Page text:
Frank’s Steak House has been a success for decades. What’s the secret?
Frank’s Steak House. Been in North Cambridge forever — since 1938, to be exact. Owned by the Ravanis family since 1974. I’d cruised by for years, usually in pursuit of a new restaurant in Harvard Square. I filed it away as one of those landmarks I’d get to eventually, like the Hilltop Steakhouse or Durgin-Park.
Except both of them are gone now.
Which is why I found myself eating a cheeseburger at Frank’s on a frigid Thursday a couple of weeks ago, among the jolly early-bird crowd. As so many hallowed restaurants close around here, I felt as though I should pay my respects. Here was an old restaurant that stayed stubbornly, proudly in business — complete with a $15 prime rib, soup, vegetable, and dessert before 6 p.m.
This isn’t to say that Frank’s is exclusively for diners of a certain age. I’d heard tales of Frank’s from my own peers, people who treated it as a movie set. One recounted a meal complete with a lounge singer. Another implored me to linger in the front entrance to ogle photos of bygone politicians on the wall. It was that kind of place.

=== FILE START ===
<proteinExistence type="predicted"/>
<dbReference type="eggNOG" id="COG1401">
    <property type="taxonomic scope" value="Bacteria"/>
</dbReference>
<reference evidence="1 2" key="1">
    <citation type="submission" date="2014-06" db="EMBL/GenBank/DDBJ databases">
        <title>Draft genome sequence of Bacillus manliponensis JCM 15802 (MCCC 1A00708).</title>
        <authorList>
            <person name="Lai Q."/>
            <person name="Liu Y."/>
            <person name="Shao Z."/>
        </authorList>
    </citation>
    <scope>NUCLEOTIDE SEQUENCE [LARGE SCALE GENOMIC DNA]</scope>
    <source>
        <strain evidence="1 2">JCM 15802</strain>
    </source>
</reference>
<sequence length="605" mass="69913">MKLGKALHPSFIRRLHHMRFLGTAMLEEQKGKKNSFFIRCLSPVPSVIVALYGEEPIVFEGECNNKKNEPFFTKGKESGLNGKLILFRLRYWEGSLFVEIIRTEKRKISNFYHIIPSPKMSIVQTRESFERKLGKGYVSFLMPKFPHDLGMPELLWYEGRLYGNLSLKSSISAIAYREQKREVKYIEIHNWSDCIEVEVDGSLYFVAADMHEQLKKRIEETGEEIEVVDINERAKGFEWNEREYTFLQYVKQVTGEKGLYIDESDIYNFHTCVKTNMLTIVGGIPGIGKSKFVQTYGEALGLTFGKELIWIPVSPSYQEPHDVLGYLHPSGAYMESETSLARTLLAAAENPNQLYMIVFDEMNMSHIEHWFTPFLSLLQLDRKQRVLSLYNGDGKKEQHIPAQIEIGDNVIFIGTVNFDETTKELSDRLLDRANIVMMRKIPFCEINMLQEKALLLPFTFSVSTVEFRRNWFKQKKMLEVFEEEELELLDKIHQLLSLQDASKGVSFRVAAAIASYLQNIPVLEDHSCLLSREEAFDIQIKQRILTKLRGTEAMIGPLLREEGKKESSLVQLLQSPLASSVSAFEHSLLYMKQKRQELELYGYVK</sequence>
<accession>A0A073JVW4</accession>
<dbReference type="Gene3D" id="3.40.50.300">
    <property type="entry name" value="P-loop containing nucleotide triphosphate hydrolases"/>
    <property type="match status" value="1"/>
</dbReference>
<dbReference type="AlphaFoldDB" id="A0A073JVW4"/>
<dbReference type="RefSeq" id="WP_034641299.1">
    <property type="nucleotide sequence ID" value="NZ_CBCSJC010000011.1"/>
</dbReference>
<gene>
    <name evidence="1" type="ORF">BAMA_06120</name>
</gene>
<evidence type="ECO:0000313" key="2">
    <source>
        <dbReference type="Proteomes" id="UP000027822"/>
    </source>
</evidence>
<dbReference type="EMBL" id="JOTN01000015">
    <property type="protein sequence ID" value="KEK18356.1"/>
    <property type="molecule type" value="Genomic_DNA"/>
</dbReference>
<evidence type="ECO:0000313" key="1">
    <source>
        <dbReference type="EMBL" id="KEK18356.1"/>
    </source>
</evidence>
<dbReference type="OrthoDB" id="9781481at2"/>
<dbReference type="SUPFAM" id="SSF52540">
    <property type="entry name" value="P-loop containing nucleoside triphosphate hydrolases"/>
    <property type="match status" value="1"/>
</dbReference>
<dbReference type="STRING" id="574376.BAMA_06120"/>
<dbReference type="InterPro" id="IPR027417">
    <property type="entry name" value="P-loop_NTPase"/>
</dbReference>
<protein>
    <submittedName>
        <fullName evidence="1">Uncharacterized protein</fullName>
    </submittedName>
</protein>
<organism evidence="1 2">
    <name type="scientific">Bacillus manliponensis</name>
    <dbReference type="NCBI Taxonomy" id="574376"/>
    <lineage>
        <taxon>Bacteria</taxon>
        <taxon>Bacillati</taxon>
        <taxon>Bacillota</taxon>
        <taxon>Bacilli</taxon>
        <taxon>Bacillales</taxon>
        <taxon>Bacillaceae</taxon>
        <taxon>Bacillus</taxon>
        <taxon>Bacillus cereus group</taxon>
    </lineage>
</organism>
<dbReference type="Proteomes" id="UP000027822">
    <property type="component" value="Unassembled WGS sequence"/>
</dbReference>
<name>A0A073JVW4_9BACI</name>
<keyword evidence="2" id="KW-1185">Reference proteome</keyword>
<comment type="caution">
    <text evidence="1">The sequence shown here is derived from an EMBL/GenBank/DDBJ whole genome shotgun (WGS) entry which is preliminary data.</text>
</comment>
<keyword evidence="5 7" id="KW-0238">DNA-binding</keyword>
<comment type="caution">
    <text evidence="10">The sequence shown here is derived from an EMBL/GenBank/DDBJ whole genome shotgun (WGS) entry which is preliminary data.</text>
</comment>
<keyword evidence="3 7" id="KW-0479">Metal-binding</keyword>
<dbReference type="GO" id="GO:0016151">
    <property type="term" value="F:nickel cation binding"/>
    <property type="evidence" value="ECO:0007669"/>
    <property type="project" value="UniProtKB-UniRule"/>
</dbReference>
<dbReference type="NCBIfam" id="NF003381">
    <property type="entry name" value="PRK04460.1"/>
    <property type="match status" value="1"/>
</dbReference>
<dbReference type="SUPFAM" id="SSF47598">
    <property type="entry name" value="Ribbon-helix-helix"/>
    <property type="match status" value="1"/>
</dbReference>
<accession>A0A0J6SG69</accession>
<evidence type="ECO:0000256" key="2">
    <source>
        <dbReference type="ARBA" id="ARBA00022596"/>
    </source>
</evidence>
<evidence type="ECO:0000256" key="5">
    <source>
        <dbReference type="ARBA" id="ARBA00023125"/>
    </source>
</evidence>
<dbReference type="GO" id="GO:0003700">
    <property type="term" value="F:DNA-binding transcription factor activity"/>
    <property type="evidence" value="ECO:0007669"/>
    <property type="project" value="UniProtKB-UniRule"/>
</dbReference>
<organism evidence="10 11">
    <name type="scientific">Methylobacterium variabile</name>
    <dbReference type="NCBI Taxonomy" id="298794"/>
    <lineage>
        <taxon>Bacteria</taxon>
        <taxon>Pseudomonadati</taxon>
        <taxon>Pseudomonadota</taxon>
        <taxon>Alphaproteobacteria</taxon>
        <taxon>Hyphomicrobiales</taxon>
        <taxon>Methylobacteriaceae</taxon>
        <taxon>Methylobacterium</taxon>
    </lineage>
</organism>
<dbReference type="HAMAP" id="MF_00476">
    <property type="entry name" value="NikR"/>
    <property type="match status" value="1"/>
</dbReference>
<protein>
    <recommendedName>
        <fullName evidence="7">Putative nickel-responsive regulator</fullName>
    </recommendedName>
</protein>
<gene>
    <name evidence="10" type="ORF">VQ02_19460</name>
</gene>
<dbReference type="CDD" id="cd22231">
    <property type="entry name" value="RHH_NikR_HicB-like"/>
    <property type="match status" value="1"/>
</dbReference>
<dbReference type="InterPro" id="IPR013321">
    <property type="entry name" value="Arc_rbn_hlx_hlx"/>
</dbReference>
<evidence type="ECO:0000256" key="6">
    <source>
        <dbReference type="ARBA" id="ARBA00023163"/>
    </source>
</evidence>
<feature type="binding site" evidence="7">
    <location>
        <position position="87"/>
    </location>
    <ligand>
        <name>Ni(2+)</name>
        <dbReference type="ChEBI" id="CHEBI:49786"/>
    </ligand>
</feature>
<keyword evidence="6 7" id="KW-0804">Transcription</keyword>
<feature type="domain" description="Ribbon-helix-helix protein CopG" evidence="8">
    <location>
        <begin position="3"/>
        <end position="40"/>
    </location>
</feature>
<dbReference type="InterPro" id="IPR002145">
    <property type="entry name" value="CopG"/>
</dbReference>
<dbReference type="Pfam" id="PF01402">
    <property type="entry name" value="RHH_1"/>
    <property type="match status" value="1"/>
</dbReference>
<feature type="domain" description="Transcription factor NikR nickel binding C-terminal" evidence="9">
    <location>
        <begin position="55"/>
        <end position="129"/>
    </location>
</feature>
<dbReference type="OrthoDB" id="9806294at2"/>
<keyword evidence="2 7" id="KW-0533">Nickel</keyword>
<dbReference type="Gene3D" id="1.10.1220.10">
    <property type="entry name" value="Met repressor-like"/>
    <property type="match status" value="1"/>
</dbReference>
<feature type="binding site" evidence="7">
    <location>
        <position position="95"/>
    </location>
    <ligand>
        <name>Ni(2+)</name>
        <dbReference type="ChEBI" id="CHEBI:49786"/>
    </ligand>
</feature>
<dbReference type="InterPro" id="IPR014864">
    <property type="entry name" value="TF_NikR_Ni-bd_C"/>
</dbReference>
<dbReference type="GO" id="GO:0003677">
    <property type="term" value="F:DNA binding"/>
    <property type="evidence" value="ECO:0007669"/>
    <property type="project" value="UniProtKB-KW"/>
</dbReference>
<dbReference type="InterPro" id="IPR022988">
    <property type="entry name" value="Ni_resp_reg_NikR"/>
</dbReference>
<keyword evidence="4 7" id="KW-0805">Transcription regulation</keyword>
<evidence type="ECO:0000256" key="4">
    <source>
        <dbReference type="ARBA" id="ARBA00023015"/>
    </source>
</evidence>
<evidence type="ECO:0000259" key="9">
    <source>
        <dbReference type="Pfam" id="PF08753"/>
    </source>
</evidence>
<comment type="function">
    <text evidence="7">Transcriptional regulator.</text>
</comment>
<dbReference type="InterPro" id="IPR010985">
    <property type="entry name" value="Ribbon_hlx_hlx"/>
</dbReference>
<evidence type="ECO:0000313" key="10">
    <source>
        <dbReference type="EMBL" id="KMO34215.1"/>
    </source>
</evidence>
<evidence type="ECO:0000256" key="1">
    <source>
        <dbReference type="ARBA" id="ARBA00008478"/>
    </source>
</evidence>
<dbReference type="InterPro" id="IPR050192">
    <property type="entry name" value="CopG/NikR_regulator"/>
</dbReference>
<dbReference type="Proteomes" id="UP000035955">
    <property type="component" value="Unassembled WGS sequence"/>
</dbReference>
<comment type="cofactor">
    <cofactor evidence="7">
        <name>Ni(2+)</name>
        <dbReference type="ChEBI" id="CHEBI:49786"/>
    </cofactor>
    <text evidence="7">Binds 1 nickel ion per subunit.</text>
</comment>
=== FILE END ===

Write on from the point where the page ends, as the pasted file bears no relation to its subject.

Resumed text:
The co-owner, George Ravanis, should have been on a golf trip, but he got a bug. So instead he’s here in icy Cambridge sitting in a booth with me, in between intercepting phone calls from his golfing buddies, talking about cigars. He riffs on his customers. Elizabeth Warren was here a few weeks ago for steak. They joked around a bit.
He’s trying to change a bit with the times, he says. He doesn’t want his restaurant to be seen exclusively as the type of place you’d take Granny for a nice relish tray or as a pit stop for visiting politicos. He’s modernized the dining room — instead of “old,” he prefers the term “retro.” There are sleek new lighting fixtures like you might see in a Restoration Hardware showroom. And the food is different, too.
“We’d always been pretty good. We were solid. But then my chef of several decades passed away, and he had that old-school mentality with a lot of freezing. Now we’re doing things the right way — almost like a real restaurant,” he says, grinning. Now fish is delivered fresh multiple times per week, he says. His produce bill? Exploded. He’s tweaked the drinks list, too.
“My wine used to be Burgundy, rose, and Chablis,” he says. “Now we have 30 to 40 wines, a solid, mid-priced wine list.”